Monthly Archives: December 2012

Greetings! I have a question about Team You. Mainly, how does obtain such a wondrous thing?

I am in a situation where I am the primary caretaker for an elderly parent with serious health issues. She requires a great deal of time and energy- mental more than physical.

The rest of my family is basically useless. They have straight up said that she is ‘mine’ to handle. They don’t call when she’s in the hospital, etc., etc. I’ve basically written them off as horrible people and being around them stresses me out. I’m pressured to ‘keep the peace’ and not tell them off for basically abandoning dear old mom (while still claiming they love her ever so much.)

I’m naturally introverted with a strong need for ‘me’ time (that often goes unfilled because of my mom.) My one very good friend just moved to another state and neither of us is good about talking online.

So basically I am without without Team Me. There’s just- me. I don’t have time to join any kind of social group. I’m really mostly okay with being alone (I’m not lonely by any means.) I’d just like someone who would pop by once in awhile and drag me out to a movie. Someone’s whose company would break up the cycle of ‘take mom to this doctor’ then ‘to this other doctor’ then ‘argue with mom about what the doctors actually said.’

I was also laid off earlier this year. I worked mainly from home (because of mom), but it did help break things up a bit when I had to go into the office two or three times a week. I don’t know how I’m ever find a job that allows me that much leeway again (they were SUPER good about letting me control my schedule.) So I’m frustrated and frightened that I’m using up my savings and again could really use a Team Me pressure valve.

So how does one put together Team Me when you’re starting absolutely from scratch?

As a bonus question, I would LOVE LOVE LOVE to tell off my siblings at mom’s eventual funeral. I even have the eulogy all planned out. It won’t be a big scene, just a little stinger at the end about having no regrets but that they should. It isn’t worth the upset to her confronting them while she’s alive. But once she’s gone- it’s mean and nasty and bitter, but I really want to get that jab in before cutting off all relations. Or maybe write them a letter expressing my anger. Would that come under closure, or just cruelty for the sake of it?

Wow. Taking care of an ailing loved one with no support from the rest of your family, no local friend-network to hang out with for relief, and not even the outlet of working outside the home to give you a change of scenery and company – I don’t care how introverted and emotionally self-sufficient you are by nature, that’s tough. Yes, you do need to beef up Team You!

The first person I think you need to get more squarely on Team You is you, though. Yes, I know you’re trying! But your mother only has so much time left in this world, and she is miserable, or in pain, or scared, or all of the above, so I’m guessing it feels selfish to rank anything you might want or need above anything she might want or need. Which would explain why you feel you “can’t” take time to yourself or join any kind of social group. Even though she actually would be ok for the couple of hours you were gone. Even if taking it would make the difference between miserable vs ok for you, and no discernible difference for her.

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Dear Captain Awkward:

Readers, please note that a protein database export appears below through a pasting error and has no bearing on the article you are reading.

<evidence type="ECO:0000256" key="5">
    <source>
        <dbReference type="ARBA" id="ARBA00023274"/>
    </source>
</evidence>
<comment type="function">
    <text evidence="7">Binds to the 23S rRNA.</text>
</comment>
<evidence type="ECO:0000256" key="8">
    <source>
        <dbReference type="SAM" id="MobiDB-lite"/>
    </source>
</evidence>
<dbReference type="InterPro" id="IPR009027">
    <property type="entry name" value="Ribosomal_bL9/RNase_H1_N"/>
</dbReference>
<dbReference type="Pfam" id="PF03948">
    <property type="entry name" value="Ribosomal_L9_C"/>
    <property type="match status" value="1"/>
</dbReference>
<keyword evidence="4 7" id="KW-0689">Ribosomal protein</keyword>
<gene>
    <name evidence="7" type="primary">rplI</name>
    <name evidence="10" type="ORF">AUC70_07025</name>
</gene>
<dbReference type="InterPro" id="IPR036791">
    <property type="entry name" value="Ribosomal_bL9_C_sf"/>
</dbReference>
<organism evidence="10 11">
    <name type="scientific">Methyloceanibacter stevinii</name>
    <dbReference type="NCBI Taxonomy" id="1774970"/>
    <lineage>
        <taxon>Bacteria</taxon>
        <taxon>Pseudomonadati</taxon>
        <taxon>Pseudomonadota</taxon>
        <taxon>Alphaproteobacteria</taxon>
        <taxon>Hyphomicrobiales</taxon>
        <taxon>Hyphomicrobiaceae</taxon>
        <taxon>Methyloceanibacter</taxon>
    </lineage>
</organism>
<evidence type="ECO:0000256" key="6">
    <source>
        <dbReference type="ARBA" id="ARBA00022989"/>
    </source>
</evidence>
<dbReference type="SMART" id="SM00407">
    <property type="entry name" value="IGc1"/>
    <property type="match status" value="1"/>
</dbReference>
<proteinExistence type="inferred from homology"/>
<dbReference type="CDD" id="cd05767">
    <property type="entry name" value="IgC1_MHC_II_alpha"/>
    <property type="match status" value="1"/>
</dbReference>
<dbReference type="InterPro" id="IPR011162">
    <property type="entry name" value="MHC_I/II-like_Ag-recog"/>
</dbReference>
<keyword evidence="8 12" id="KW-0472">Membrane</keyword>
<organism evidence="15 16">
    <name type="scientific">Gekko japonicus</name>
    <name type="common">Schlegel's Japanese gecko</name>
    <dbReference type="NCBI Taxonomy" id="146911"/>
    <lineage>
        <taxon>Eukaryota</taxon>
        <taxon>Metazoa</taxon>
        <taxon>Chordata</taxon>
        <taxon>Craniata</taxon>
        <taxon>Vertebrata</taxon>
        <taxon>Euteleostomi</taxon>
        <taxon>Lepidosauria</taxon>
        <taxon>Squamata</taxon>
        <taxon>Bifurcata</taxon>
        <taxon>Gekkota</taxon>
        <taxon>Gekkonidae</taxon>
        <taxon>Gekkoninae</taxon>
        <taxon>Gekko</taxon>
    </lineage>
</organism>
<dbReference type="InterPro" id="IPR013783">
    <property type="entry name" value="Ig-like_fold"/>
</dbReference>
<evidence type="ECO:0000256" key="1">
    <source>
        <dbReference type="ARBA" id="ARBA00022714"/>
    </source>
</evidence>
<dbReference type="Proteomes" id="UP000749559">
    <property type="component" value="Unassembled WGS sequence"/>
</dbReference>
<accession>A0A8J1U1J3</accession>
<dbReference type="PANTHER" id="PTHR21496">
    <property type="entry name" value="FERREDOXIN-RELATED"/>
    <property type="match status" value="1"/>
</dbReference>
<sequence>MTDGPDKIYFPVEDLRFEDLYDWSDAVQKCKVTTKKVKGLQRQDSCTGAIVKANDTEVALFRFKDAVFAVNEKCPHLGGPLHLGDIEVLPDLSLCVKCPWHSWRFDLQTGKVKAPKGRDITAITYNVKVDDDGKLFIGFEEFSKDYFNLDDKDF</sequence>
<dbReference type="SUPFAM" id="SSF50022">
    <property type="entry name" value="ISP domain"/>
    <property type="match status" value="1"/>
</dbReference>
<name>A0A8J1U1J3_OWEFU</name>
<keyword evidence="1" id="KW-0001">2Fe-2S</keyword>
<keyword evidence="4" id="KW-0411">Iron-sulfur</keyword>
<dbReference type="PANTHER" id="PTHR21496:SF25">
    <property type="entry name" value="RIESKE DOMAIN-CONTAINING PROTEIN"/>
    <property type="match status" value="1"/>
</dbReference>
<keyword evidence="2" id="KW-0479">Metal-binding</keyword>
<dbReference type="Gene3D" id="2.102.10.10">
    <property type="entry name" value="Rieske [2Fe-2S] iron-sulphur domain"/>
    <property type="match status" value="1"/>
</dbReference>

How do you give closure to someone you barely know? IOW, worm can opened, now what?

A few years ago I got to know a woman over a few hours of casual recreational activities. We clicked at first, and discovered through our sharing that we both had experienced several important life milestones, such as ana/bulimia and languishing artistic careers.

Problem is, the more I got to know her the less I liked her, and although we had not negotiated a friendship or even had a tacit relationship of any kind, she began to reach out to me in emotionally-charged ways that made me uncomfortable. 

So I dropped her. Just stopped returning her calls.

Not something I felt good about then or now, but something that I felt was the easiest and healthiest thing for me at the time. 

However, I saw her on the street recently and she had a very strong body/face reaction to seeing me, which is bringing up my guilt for just fading away. Now she wants to get together and talk about it.

Full disclosure: The main reason I just dropped her without saying anything was because, among other things she had started calling me at odd hours saying things like, “I just broke up with XX friend – I told him/her that s/he was unhealthy for me, I was unhappy and I never wanted any more contact. TELL ME I DID THE RIGHT THING. Just say it. Tell me I did the right thing, SAY IT.” It felt both creepy and unbearably ironic to do to her what she’d just done with like 4 people in her own life over the course of a month. 

It was a big breakthrough for me to realise that I could start out liking someone and after a few meetings change my mind, and that just because I was the one choosing not to continue, it didn’t mean that I had to make everything OK for both of us.

But now that I’ve seen how deeply she’s still affected by this years later, I feel like the right thing to do would be to give her closure.

Any suggestions?

This is a truly awkward situation.

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The stats helper monkeys prepared a 2012 annual report for this blog.

Here’s an excerpt:

About 55,000 tourists visit Liechtenstein every year. This blog was viewed about 4,800,000 times in 2012. If it were Liechtenstein, it would take about 87 years for that many people to see it. Your blog had more visits than a small country in Europe!

Click here to see the complete report.

Thanks to everyone who stopped by in 2012!

Do not go to anyone who works from a booth. (Photo by Kevin Dooley; click for Flickr original.)